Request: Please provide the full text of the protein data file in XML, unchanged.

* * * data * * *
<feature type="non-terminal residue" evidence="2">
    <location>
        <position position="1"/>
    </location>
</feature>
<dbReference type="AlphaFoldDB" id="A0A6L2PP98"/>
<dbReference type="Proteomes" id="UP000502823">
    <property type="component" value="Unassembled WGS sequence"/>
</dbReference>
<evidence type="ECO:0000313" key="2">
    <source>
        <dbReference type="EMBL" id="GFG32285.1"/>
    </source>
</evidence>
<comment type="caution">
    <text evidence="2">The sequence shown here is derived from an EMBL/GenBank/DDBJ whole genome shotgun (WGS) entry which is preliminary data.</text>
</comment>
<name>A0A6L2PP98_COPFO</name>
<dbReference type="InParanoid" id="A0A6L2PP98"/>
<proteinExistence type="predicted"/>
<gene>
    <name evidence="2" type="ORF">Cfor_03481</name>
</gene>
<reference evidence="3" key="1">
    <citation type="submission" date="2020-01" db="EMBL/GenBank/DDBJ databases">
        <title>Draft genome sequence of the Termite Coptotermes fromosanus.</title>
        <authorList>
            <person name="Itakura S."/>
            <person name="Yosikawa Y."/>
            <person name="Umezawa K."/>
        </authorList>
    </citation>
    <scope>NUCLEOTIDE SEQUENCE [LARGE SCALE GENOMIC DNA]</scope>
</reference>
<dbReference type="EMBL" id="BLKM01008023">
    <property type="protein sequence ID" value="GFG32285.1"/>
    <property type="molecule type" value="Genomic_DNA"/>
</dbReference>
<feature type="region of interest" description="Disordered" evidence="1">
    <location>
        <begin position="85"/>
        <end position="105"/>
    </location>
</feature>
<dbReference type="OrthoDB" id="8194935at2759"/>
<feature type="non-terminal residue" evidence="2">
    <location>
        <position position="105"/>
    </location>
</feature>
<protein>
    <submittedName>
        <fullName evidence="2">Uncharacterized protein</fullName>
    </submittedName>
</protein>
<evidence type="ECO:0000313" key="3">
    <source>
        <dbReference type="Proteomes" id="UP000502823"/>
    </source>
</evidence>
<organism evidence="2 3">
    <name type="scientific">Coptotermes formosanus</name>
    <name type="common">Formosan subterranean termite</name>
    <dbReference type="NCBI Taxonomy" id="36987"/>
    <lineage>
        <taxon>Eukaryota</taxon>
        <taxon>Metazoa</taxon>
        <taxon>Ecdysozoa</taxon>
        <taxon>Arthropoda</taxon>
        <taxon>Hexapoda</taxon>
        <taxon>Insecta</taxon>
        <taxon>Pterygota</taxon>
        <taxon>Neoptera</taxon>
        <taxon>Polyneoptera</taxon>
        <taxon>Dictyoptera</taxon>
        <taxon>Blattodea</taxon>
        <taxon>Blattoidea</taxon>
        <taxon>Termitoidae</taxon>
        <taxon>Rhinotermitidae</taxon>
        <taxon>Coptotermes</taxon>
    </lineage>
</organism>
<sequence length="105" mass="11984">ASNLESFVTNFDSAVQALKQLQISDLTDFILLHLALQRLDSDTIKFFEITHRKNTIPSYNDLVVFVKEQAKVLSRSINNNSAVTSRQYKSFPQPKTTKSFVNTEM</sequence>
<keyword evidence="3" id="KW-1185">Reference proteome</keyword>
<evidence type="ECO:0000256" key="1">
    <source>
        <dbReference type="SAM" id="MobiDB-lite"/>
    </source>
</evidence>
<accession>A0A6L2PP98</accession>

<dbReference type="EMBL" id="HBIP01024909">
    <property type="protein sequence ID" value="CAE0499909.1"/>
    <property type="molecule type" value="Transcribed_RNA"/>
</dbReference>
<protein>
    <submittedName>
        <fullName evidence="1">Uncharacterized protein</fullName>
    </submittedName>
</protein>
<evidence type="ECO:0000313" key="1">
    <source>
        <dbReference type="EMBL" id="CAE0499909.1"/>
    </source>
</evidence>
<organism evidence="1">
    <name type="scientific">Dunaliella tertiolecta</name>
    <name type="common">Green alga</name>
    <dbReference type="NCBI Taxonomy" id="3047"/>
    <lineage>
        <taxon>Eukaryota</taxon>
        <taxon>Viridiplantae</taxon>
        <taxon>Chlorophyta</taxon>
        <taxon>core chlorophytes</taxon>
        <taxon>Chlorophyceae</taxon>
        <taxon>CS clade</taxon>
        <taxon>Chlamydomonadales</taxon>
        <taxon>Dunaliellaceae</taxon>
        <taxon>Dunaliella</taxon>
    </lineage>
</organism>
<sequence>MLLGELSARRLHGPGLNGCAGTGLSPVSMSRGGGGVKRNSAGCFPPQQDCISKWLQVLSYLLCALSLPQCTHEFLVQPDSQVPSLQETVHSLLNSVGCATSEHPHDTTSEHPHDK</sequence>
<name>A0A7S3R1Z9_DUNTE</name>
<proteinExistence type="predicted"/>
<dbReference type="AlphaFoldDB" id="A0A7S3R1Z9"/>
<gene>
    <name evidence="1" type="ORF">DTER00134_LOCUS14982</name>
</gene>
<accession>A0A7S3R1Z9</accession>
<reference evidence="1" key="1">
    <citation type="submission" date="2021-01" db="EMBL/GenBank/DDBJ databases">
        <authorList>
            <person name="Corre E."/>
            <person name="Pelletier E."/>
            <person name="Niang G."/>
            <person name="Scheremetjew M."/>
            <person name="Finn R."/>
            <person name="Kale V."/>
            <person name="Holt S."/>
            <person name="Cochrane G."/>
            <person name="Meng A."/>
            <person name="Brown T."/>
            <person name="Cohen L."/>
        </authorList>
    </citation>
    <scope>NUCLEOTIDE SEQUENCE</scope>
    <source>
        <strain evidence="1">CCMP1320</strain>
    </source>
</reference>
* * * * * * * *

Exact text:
<feature type="non-terminal residue" evidence="2">
    <location>
        <position position="1"/>
    </location>
</feature>
<dbReference type="AlphaFoldDB" id="A0A6L2PP98"/>
<dbReference type="Proteomes" id="UP000502823">
    <property type="component" value="Unassembled WGS sequence"/>
</dbReference>
<evidence type="ECO:0000313" key="2">
    <source>
        <dbReference type="EMBL" id="GFG32285.1"/>
    </source>
</evidence>
<comment type="caution">
    <text evidence="2">The sequence shown here is derived from an EMBL/GenBank/DDBJ whole genome shotgun (WGS) entry which is preliminary data.</text>
</comment>
<name>A0A6L2PP98_COPFO</name>
<dbReference type="InParanoid" id="A0A6L2PP98"/>
<proteinExistence type="predicted"/>
<gene>
    <name evidence="2" type="ORF">Cfor_03481</name>
</gene>
<reference evidence="3" key="1">
    <citation type="submission" date="2020-01" db="EMBL/GenBank/DDBJ databases">
        <title>Draft genome sequence of the Termite Coptotermes fromosanus.</title>
        <authorList>
            <person name="Itakura S."/>
            <person name="Yosikawa Y."/>
            <person name="Umezawa K."/>
        </authorList>
    </citation>
    <scope>NUCLEOTIDE SEQUENCE [LARGE SCALE GENOMIC DNA]</scope>
</reference>
<dbReference type="EMBL" id="BLKM01008023">
    <property type="protein sequence ID" value="GFG32285.1"/>
    <property type="molecule type" value="Genomic_DNA"/>
</dbReference>
<feature type="region of interest" description="Disordered" evidence="1">
    <location>
        <begin position="85"/>
        <end position="105"/>
    </location>
</feature>
<dbReference type="OrthoDB" id="8194935at2759"/>
<feature type="non-terminal residue" evidence="2">
    <location>
        <position position="105"/>
    </location>
</feature>
<protein>
    <submittedName>
        <fullName evidence="2">Uncharacterized protein</fullName>
    </submittedName>
</protein>
<evidence type="ECO:0000313" key="3">
    <source>
        <dbReference type="Proteomes" id="UP000502823"/>
    </source>
</evidence>
<organism evidence="2 3">
    <name type="scientific">Coptotermes formosanus</name>
    <name type="common">Formosan subterranean termite</name>
    <dbReference type="NCBI Taxonomy" id="36987"/>
    <lineage>
        <taxon>Eukaryota</taxon>
        <taxon>Metazoa</taxon>
        <taxon>Ecdysozoa</taxon>
        <taxon>Arthropoda</taxon>
        <taxon>Hexapoda</taxon>
        <taxon>Insecta</taxon>
        <taxon>Pterygota</taxon>
        <taxon>Neoptera</taxon>
        <taxon>Polyneoptera</taxon>
        <taxon>Dictyoptera</taxon>
        <taxon>Blattodea</taxon>
        <taxon>Blattoidea</taxon>
        <taxon>Termitoidae</taxon>
        <taxon>Rhinotermitidae</taxon>
        <taxon>Coptotermes</taxon>
    </lineage>
</organism>
<sequence length="105" mass="11984">ASNLESFVTNFDSAVQALKQLQISDLTDFILLHLALQRLDSDTIKFFEITHRKNTIPSYNDLVVFVKEQAKVLSRSINNNSAVTSRQYKSFPQPKTTKSFVNTEM</sequence>
<keyword evidence="3" id="KW-1185">Reference proteome</keyword>
<evidence type="ECO:0000256" key="1">
    <source>
        <dbReference type="SAM" id="MobiDB-lite"/>
    </source>
</evidence>
<accession>A0A6L2PP98</accession>

<dbReference type="EMBL" id="HBIP01024909">
    <property type="protein sequence ID" value="CAE0499909.1"/>
    <property type="molecule type" value="Transcribed_RNA"/>
</dbReference>
<protein>
    <submittedName>
        <fullName evidence="1">Uncharacterized protein</fullName>
    </submittedName>
</protein>
<evidence type="ECO:0000313" key="1">
    <source>
        <dbReference type="EMBL" id="CAE0499909.1"/>
    </source>
</evidence>
<organism evidence="1">
    <name type="scientific">Dunaliella tertiolecta</name>
    <name type="common">Green alga</name>
    <dbReference type="NCBI Taxonomy" id="3047"/>
    <lineage>
        <taxon>Eukaryota</taxon>
        <taxon>Viridiplantae</taxon>
        <taxon>Chlorophyta</taxon>
        <taxon>core chlorophytes</taxon>
        <taxon>Chlorophyceae</taxon>
        <taxon>CS clade</taxon>
        <taxon>Chlamydomonadales</taxon>
        <taxon>Dunaliellaceae</taxon>
        <taxon>Dunaliella</taxon>
    </lineage>
</organism>
<sequence>MLLGELSARRLHGPGLNGCAGTGLSPVSMSRGGGGVKRNSAGCFPPQQDCISKWLQVLSYLLCALSLPQCTHEFLVQPDSQVPSLQETVHSLLNSVGCATSEHPHDTTSEHPHDK</sequence>
<name>A0A7S3R1Z9_DUNTE</name>
<proteinExistence type="predicted"/>
<dbReference type="AlphaFoldDB" id="A0A7S3R1Z9"/>
<gene>
    <name evidence="1" type="ORF">DTER00134_LOCUS14982</name>
</gene>
<accession>A0A7S3R1Z9</accession>
<reference evidence="1" key="1">
    <citation type="submission" date="2021-01" db="EMBL/GenBank/DDBJ databases">
        <authorList>
            <person name="Corre E."/>
            <person name="Pelletier E."/>
            <person name="Niang G."/>
            <person name="Scheremetjew M."/>
            <person name="Finn R."/>
            <person name="Kale V."/>
            <person name="Holt S."/>
            <person name="Cochrane G."/>
            <person name="Meng A."/>
            <person name="Brown T."/>
            <person name="Cohen L."/>
        </authorList>
    </citation>
    <scope>NUCLEOTIDE SEQUENCE</scope>
    <source>
        <strain evidence="1">CCMP1320</strain>
    </source>
</reference>